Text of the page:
**NOTE** I'm just trying to understand what's happening in this particular piece of code shown below. I know this might not be the best way to solve the problem.

I'm trying to use the lazy `Writer`

monad with a memozied fibonacci function to count the number of times the function is called. The function returns the correct value fast but the `Writer`

environment never returns and doesn't use any CPU or memory.

```
import Control.Monad.Writer.Lazy as W
fib :: Int -> Writer (Sum Int) Int
fib = let fibs = mapM fib' [0..]
fib' 0 = return 0
fib' 1 = return 1
fib' n = liftM2 (+) (fib $ n-1) (fib $ n-2)
in \n -> tell (Sum 1) >> fibs >>= return . (!!n)
Prelude W> runWriter $ fib 51
(20365011074,Sum {getSum = Interrupted.
```

Can someone explain what's going on? Why doesn't the environment return a value?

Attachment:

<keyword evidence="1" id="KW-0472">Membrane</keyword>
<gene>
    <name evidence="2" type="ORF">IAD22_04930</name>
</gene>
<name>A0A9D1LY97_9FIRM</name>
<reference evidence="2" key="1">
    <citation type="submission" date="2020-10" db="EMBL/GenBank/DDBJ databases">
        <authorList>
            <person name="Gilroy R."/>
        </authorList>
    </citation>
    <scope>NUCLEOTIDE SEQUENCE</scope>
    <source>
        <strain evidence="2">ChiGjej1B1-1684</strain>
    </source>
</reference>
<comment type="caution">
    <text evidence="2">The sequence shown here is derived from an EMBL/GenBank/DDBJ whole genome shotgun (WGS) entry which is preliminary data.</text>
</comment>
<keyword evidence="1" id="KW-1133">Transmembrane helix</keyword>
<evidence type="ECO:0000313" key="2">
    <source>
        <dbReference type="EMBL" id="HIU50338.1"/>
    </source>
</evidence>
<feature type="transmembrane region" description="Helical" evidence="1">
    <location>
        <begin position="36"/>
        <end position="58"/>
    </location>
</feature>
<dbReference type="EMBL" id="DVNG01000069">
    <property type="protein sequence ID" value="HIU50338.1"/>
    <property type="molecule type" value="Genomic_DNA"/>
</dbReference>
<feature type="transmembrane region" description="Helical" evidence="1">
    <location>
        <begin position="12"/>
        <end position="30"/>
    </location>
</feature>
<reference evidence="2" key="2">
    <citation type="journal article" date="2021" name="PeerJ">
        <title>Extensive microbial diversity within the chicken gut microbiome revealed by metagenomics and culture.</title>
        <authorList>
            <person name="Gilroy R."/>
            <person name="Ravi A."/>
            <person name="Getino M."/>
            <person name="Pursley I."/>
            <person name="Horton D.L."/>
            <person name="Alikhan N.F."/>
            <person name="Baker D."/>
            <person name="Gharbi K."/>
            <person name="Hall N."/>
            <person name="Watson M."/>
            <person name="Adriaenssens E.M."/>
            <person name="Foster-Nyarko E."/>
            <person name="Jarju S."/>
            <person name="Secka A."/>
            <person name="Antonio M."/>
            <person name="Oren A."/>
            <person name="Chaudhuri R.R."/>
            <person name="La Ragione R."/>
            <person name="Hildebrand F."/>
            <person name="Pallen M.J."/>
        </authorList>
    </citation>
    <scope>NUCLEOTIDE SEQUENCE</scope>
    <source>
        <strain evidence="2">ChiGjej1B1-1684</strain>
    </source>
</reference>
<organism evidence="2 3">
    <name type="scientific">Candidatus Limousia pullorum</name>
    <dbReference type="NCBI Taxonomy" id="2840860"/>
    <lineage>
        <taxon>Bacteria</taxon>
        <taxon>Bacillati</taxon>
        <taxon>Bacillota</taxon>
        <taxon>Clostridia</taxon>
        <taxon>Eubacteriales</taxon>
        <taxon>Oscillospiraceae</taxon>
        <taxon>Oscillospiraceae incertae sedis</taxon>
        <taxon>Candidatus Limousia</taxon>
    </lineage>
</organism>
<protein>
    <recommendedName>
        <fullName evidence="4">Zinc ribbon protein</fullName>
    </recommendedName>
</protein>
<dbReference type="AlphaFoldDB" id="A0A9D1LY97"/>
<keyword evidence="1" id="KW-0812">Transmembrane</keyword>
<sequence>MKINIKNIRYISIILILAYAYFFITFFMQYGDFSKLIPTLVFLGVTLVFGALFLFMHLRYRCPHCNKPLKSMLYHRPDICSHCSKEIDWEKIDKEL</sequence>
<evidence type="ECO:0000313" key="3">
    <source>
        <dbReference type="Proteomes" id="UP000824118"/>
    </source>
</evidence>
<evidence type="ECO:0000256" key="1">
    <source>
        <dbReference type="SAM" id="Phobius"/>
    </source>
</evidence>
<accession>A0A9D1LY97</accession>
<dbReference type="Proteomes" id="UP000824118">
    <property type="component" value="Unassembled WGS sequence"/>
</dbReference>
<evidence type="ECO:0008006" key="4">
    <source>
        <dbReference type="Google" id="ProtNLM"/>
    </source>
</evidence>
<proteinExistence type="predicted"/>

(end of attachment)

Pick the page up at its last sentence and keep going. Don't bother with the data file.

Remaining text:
**EDIT**

The infinite list `[0..]`

is not the problem here. I've tried replacing it by a limited list such as `[0..10]`

or `[0..n]`

but the problem still persists.
**If the infinite list was the problem it would've been a very memory-intensive computation** and that's why I mentioned above that it doesn't consume any CPU or memory which is what confuses me.

I believe that, due to laziness, there's a deadlock occurring somewhere somehow when evaluating the nodes of the `fib`

function.

`fib`

tries to execute the monadic action`fibs`

, which eventually tries to evaluate itself so it gets stuck. And because this is done using graph reduction, no actual computation is taking place just a node is being blocked on itself. Due to purity the compiler doesn't need to keep traversing this infinite cycle in the graph, so it doesn't, which explains the cpu/memory usage thing. – is7s Mar 2 '14 at 21:38